Words by Edward Biddulph
There are two books that represent the holy grails for fans of Ian Fleming. One is Ian Fleming’s account of Kuwait and its oil industry, State of Excitement, which was suppressed by the Kuwait government. The other is what might have been the first continuation Bond novel, Per Fine Ounce, by South African thriller writer Geoffrey Jenkins. The former is under lock and key and is unlikely ever to see the light of day. The latter was rejected by Glidrose Productions and the typescript is lost, except for four heavily-edited pages of an early draft.
Geoffrey Jenkins was free to use the material within his rejected novel, so long as all references to Bond and other Fleming characters were removed. It seems that Jenkins never returned to the work, but the book has now inspired author Peter Vollmer produce a version of Per Fine Ounce. In this case, however, the book is a continuation novel not of James Bond, but Jenkins’ own action hero, Geoffrey Peace.
As with Jenkins’ typescript, Vollmer’s novel is set in South Africa, though is now in the dying days of the apartheid era. Geoffrey Peace, a former submarine commander and now MI6 officer is ordered by his chief, Vice-Admiral Sir John Whitehead, to investigate South African industrialist Anton VanRyn, a white supremacist who has hoarded a huge stock of gold, which threatens to destabilise global markets. More worrying, he has acquired nuclear weapons and is threatening to use them to halt the rise of Black-majority rule.
Geoffrey Peace travels to South Africa in the guise of Lord Digby Brentwood, a wealthy investor with extreme right-wing views, in order to infiltrate VanRyn’s organisation. Peace quickly earns the confidence of VanRyn – and his beautiful daughters, but suspicions about the true identity of Digby Brentwood are never far from the surface. Peace, helped by the beautiful and tough MI6 agent Cherry Boxx, finds himself in a deadly race to destroy the nuclear weapons.
Inevitably, given its history, Per Fine Ounce reads like a James Bond novel. The book has the sort of prologue that began some of Fleming’s novels. Geoffrey Peace exchanges flirtatious repartee with the Vice Admiral’s secretary, Jenny Damsby. He is briefed by the Vice Admiral just as Bond is briefed by M, and effectively is given a licence to kill. The ‘three-Bond-girl’ rule famously expounded by Roald Dahl when writing the screenplay for You Only Live Twice is more-or-less adhered to in Vollmer’s book; it does not take long before Peace is literally sleeping with the enemy.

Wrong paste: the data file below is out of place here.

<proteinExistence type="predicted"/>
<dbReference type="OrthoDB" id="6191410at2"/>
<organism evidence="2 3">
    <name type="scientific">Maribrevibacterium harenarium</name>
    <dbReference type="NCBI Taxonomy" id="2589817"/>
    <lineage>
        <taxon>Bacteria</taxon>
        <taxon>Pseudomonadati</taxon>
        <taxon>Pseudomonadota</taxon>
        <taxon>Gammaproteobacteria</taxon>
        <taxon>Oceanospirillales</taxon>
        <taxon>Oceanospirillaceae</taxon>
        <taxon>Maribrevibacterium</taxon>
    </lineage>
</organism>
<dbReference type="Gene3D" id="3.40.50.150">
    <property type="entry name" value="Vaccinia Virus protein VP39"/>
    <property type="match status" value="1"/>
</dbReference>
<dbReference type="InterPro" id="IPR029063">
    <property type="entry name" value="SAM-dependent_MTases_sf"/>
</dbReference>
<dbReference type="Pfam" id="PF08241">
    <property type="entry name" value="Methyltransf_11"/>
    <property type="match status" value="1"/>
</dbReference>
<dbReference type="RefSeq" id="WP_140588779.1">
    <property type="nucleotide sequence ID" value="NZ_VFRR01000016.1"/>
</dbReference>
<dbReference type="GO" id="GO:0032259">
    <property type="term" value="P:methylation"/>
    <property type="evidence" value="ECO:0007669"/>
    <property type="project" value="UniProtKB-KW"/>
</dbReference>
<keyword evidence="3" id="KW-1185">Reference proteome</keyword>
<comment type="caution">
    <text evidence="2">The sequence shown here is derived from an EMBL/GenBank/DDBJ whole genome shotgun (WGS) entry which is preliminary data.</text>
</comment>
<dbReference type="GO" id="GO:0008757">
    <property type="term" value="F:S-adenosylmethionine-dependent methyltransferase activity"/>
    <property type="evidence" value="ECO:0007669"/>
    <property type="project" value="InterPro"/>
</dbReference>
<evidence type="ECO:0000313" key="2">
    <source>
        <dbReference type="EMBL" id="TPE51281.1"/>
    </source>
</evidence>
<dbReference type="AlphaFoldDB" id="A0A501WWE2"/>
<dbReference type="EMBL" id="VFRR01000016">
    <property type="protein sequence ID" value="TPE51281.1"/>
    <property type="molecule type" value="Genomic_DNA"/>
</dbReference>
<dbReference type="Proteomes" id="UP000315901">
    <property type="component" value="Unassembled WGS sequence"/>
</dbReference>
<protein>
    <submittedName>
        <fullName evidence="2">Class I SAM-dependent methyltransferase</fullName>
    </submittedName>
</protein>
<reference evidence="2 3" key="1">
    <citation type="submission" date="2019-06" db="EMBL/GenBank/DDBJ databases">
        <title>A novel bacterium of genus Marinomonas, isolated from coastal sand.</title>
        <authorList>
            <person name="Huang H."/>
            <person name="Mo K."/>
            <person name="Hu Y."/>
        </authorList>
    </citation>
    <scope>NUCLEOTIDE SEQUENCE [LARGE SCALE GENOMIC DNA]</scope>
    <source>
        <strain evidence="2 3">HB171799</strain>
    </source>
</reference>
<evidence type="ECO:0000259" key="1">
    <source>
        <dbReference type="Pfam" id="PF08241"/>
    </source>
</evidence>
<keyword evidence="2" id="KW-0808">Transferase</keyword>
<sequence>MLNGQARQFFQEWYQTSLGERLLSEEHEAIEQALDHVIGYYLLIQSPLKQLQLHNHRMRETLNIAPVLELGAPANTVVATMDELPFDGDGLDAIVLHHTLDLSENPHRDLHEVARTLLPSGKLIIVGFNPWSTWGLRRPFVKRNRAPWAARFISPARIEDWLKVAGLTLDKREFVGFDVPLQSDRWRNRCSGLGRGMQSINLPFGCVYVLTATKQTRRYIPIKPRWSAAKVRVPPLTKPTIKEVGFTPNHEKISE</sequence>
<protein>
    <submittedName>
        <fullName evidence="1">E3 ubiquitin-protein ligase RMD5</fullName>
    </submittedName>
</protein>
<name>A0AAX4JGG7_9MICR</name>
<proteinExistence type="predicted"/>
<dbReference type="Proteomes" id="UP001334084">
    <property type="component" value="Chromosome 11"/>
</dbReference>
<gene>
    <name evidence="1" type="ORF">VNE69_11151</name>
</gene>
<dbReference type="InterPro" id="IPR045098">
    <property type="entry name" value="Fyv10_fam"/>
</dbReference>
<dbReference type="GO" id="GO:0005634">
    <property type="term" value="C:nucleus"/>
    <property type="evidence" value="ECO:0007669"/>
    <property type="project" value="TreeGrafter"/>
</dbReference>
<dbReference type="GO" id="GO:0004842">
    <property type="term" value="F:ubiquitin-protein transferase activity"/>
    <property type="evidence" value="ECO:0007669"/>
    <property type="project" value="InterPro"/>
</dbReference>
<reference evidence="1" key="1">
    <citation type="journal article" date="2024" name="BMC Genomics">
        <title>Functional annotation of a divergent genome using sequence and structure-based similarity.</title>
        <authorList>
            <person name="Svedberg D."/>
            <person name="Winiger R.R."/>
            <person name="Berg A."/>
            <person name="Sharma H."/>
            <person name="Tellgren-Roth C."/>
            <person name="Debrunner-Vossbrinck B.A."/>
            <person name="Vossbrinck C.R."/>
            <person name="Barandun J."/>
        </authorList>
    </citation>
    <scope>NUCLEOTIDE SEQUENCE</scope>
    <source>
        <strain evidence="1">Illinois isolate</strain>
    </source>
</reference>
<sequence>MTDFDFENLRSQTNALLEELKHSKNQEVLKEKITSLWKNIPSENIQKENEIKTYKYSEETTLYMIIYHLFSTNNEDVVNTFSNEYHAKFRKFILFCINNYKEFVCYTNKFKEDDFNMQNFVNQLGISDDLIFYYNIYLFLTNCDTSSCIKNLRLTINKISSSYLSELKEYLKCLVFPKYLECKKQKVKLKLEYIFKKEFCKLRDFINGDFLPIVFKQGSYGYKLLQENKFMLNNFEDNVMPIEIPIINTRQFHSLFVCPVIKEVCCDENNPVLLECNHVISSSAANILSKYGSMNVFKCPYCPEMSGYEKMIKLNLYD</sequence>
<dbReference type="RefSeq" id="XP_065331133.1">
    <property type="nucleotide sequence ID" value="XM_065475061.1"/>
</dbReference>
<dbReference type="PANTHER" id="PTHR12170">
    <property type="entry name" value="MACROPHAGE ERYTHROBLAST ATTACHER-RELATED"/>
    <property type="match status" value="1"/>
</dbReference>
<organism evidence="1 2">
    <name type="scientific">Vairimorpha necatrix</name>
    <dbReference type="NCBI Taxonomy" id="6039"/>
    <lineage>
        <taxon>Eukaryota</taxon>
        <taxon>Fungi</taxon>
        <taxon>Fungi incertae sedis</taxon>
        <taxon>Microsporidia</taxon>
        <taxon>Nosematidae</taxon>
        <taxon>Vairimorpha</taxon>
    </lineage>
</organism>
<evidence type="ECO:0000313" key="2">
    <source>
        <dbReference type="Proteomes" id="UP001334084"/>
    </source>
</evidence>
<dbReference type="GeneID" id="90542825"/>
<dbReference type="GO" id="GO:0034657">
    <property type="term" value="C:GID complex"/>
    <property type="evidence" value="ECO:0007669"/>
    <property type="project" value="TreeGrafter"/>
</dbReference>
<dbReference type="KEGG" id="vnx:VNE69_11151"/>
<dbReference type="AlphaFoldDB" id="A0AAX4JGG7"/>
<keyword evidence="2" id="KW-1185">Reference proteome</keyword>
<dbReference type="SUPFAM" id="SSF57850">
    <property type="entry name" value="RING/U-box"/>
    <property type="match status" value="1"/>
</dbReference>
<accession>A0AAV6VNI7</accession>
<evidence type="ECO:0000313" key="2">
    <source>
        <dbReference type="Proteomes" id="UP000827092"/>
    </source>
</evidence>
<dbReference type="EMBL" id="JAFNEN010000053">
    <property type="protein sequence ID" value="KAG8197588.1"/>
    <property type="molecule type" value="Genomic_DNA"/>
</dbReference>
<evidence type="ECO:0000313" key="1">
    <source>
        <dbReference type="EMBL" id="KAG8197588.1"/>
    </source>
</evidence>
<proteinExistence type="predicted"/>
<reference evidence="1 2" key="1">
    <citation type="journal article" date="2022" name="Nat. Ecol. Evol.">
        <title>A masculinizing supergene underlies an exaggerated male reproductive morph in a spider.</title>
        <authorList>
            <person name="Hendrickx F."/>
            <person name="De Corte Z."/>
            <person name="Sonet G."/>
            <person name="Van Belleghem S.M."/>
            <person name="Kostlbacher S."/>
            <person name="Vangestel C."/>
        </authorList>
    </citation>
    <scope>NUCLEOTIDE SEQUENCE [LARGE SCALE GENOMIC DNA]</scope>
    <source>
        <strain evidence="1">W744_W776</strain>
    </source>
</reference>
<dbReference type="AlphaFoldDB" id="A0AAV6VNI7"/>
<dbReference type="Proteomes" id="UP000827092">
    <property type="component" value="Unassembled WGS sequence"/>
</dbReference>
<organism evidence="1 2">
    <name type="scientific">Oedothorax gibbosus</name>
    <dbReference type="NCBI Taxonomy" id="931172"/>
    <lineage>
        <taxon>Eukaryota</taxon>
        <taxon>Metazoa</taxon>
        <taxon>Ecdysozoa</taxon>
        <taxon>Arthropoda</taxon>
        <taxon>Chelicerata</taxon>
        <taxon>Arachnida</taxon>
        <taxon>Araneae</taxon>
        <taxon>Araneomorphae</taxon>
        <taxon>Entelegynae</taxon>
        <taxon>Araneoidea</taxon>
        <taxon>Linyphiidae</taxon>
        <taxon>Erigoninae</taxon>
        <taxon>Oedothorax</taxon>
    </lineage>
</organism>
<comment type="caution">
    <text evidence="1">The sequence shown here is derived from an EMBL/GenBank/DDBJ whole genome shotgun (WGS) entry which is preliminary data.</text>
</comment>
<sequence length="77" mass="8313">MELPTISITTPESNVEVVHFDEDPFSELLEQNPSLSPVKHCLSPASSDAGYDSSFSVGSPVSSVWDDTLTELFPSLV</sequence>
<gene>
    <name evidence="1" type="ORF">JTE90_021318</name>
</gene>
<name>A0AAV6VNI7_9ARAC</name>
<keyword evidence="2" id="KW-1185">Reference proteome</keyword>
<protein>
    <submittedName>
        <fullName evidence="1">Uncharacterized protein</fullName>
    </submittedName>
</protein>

The plot itself, based around gold and nuclear weapons, has shades of Diamonds Are Forever, Goldfinger and Moonraker, and an underwater sequence featuring human torpedoes or chariots recalls Thunderball. But there are differences. Peace is far less deferential to the Vice Admiral than Bond is to M, and has no qualms about killing in cold blood.
The surviving pages of Geoffrey Jenkins’ original Per Fine Ounce have not been incorporated into Peter Vollmer’s novel, but a few of Jenkins’ ideas for the novel are worked into the story. Jeremy Duns brought to light a letter from John Pearson to Jenkins which mentions gold bicycle chains and baobab wood coffins. The chains appear in the book as leashes around the necks of VanRyn’s pet hyenas (a Bondian idea lifted from Jenkins’ novel A Cleft of Stars), and baobab trees are frequently mentioned.
In places Vollmer’s novel feels rushed. It lacks the depth that typify Fleming’s (and possibly Jenkins’) novels, the narrative being focused almost exclusively on the action, leaving little room in which to take breath and explore settings or characters. It took me a while to work out when the novel was set (would Peace have had use of a satellite phone in the early 1990s?), and I was unclear quite how the gold, which gives the book its title, related to the nuclear weapons. There are also irritating errors, such as author referring to Lord Digby Brentwood as Lord Digby, rather than Lord Brentwood (although he is in good company; in the film of For Your Eyes Only, Tanner refers to Sir Timothy Havelock as Sir Havelock, rather than Sir Timothy).
Overall, however, the book is an exciting page-turner, and gives us a flavour of what might have been had Jenkins’ novel been published. If you cannot wait until September 8th when Anthony Horowitz‘s James Bond novel is published, this continuation Bond-like novel nicely fills the gap.